“It means nothing to have someone say ‘I know how you feel,’ ” she said. “If you haven’t been through it, you don’t know.”

Another no-no: “It’s lucky no one was hurt.”

“It’s not our place to judge that,” Carley said. “You can’t measure their loss. Only they can do that.”

Losing a home, said Laura Moski of SwedishAmerican Health System’s Center for Mental Health, is a tremendous loss.

“It’s your lifestyle, the way life has always been, your attachments,” she said.

The best consolation you can offer is to listen, Moski said.

“Give them permission to tell their story and permission to feel how ever they’re feeling. Whatever it is, that’s their way of getting through it,” she said.

“Don’t tell them how they should feel or what they should do. And don’t push talking if they’re not ready. Let them know you’re available.”

The Parises plan to rebuild on the same land, but they’re still healing, Connie Paris said.

Emotionally, “this is something we’ll be working through forever. There are still days I feel like it never happened. Every day you wake up and think: What could happen today? ... Because you never expected your new home to burn down,” she said.

And in some cases, response from friends and others in the community can ease the pain. Connie Paris remembers how a neighbor she barely knew went shopping the night of the fire and returned with toothbrushes, soap, socks, pajamas and other necessities. Others opened their home to family members to get warm or use the bathroom. At a benefit two months later, strangers bought tickets, even if they couldn’t attend, just to help, Paris said.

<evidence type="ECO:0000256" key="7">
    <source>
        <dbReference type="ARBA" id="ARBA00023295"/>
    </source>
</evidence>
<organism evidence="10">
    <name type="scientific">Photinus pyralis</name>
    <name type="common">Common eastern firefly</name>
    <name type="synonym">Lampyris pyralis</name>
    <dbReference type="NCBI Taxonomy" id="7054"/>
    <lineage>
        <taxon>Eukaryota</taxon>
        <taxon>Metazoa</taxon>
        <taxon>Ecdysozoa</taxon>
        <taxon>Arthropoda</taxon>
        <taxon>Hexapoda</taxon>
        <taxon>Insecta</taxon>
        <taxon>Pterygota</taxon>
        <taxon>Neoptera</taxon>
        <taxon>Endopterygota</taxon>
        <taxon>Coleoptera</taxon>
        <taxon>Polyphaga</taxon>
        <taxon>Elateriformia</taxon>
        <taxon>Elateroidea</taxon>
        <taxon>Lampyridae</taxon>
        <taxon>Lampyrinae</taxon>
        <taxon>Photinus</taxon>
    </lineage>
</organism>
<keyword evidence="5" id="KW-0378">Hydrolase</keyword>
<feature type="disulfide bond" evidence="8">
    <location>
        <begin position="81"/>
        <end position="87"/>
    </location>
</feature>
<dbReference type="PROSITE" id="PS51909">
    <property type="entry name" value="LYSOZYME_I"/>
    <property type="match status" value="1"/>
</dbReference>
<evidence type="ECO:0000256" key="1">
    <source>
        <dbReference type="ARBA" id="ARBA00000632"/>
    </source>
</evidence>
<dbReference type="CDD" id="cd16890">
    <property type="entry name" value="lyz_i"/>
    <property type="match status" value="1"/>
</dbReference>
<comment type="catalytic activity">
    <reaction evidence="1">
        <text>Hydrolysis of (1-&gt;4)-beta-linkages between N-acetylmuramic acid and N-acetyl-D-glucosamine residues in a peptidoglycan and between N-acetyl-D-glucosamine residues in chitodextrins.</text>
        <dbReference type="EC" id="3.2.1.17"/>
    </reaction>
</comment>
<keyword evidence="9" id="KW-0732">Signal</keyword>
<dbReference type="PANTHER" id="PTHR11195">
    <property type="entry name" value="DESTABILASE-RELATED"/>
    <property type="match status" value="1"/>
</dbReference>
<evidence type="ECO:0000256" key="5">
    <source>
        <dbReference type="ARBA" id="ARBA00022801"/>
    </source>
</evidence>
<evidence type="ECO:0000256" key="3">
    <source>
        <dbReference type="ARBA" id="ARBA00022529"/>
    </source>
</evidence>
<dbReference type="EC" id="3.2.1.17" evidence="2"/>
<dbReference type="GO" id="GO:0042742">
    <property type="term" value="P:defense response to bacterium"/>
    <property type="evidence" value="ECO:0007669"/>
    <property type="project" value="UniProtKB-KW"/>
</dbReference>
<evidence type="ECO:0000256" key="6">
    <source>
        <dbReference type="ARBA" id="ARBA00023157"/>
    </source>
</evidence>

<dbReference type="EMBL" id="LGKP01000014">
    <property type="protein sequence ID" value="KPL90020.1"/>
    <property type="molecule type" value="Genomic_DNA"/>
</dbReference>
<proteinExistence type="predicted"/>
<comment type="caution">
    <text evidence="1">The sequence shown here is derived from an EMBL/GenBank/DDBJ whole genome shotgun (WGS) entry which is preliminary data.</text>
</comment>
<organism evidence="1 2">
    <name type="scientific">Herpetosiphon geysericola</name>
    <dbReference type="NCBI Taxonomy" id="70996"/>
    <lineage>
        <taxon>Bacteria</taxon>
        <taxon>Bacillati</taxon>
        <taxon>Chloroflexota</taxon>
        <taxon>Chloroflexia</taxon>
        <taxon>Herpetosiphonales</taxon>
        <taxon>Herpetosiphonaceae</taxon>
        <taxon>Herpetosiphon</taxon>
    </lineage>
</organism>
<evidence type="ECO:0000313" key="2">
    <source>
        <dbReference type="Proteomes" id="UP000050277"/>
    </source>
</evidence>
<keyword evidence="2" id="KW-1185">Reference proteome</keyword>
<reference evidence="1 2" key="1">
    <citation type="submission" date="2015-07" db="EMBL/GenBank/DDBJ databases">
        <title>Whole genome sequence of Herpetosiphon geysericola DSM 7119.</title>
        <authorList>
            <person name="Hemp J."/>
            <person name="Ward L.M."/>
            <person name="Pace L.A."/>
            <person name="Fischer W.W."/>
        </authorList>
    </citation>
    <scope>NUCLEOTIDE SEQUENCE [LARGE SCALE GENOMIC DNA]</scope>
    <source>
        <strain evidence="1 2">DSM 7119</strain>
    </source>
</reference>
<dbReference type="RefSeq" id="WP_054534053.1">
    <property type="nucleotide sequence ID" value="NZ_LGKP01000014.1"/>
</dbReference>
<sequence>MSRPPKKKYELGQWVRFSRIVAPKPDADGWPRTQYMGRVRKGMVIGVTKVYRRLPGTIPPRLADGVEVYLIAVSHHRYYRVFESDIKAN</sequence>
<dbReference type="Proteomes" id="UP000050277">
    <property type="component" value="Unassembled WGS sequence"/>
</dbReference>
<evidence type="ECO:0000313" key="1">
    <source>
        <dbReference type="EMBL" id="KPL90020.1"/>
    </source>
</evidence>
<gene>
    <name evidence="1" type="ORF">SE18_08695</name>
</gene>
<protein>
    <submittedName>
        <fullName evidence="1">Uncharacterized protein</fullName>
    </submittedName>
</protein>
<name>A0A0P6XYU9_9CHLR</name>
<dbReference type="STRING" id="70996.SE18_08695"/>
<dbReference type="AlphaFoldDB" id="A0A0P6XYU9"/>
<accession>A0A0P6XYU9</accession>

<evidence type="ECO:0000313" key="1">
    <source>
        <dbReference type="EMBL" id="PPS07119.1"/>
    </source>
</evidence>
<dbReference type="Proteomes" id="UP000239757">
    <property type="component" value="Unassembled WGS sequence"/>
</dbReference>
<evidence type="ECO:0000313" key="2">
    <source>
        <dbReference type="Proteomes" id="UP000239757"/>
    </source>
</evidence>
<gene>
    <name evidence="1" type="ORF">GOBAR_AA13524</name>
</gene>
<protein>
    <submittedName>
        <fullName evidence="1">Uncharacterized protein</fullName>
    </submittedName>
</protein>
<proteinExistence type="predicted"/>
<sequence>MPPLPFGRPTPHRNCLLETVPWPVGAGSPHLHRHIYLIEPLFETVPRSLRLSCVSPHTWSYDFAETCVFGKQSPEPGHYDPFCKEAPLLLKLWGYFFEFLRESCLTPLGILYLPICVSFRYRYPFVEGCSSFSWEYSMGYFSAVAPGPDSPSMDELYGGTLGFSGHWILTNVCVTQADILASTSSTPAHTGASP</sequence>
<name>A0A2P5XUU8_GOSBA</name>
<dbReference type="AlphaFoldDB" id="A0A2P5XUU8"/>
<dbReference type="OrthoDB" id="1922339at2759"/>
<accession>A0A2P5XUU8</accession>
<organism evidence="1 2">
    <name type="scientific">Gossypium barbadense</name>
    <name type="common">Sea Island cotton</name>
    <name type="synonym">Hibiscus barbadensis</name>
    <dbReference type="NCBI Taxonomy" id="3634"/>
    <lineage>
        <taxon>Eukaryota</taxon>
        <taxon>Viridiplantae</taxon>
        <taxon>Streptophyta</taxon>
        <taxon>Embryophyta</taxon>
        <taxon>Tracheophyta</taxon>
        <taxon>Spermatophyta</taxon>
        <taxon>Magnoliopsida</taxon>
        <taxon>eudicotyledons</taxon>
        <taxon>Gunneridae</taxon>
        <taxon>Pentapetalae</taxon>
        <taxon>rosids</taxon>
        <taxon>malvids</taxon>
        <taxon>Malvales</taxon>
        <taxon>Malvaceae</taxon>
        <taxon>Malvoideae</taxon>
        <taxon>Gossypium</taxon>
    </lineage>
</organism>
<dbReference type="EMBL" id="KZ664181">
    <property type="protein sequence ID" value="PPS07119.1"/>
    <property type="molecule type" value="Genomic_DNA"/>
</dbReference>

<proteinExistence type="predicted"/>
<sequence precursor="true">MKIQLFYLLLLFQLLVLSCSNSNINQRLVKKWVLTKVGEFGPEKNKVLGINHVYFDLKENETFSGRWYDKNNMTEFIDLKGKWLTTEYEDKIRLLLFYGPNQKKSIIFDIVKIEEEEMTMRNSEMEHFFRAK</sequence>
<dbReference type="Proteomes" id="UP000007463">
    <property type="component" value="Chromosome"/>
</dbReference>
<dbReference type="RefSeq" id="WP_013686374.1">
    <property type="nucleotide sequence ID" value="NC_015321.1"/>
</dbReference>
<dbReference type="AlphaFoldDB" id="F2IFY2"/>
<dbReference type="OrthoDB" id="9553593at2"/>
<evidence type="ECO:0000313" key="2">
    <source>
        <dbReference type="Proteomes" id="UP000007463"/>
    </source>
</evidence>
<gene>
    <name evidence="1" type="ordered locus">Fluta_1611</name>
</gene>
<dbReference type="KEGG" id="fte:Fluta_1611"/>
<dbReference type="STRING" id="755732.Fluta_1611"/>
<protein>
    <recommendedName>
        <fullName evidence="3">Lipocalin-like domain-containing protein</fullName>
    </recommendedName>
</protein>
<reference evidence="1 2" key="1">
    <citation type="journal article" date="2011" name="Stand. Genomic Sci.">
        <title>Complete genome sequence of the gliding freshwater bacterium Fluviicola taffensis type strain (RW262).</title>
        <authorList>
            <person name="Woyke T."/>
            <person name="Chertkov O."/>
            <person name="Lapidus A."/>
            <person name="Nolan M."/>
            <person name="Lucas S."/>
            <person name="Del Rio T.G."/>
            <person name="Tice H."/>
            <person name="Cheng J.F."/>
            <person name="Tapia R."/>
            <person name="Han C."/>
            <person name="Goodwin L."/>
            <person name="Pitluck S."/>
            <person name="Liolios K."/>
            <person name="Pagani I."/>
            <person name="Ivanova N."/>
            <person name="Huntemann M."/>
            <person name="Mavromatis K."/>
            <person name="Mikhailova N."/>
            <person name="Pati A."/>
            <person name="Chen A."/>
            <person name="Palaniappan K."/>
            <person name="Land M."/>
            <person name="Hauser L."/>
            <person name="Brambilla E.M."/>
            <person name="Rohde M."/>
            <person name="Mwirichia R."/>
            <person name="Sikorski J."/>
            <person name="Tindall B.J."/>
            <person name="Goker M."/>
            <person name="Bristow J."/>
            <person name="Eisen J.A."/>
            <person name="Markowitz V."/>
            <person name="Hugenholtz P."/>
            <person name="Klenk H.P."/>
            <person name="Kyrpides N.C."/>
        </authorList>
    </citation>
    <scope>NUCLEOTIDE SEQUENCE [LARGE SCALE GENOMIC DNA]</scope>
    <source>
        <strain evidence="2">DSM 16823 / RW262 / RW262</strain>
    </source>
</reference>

As her family waits for the red tape to be concluded so they can rebuild, Paris has some practical advice for people who were hit by Monday’s tornado.

“I would tell them to really believe in God, and to take all the help you can get because you’ll need it,” she said. “Be patient. It’s a rough time. Every day is going to be hard. It will get easier, it will get better, but it doesn’t seem like it for a while.”

Staff writer Geri Nikolai can be reached at 815-987-1337 or

Helping disaster victims

Let them talk and don’t judge their feelings or plans.

Don’t tell them when you think they should “move on.” Healing varies from person to person and takes time.

Don’t push them if they’re reluctant to talk. You might suggest they talk to a clergyman or someone they trust.

Don’t tell them the disaster could have been worse and they should feel lucky.

Don’t ask, ‘Howare you doing?’ Instead, tell them you’re sorry and you’ve come to help, then ask what you can do.

If they want to make drastic changes or decisions immediately after the disaster, try to get them to wait.

Realize they need time to process the enormous loss they have suffered.

Realize that everyone grieves differently. Don’t judge their way of grieving, or if they seem not to grieve.

If symptoms of inability to cope persist after several weeks, suggest they seek professional help.

Help them get back to normal as much as possible.

Make sure they have a quiet place to rest.

Let them know of any support groups that might help.

Keep your support coming as long as it’s needed. It could be weeks, months or years.

For more on coping with traumatic events, go online to The Centers for Disease Control and Prevention Web site has much information on coping with disasters.

Sources: Rockford clinical social worker Laura Moski; Red Cross volunteer Shari Carley; Rockford personal services Officer Billy Wilson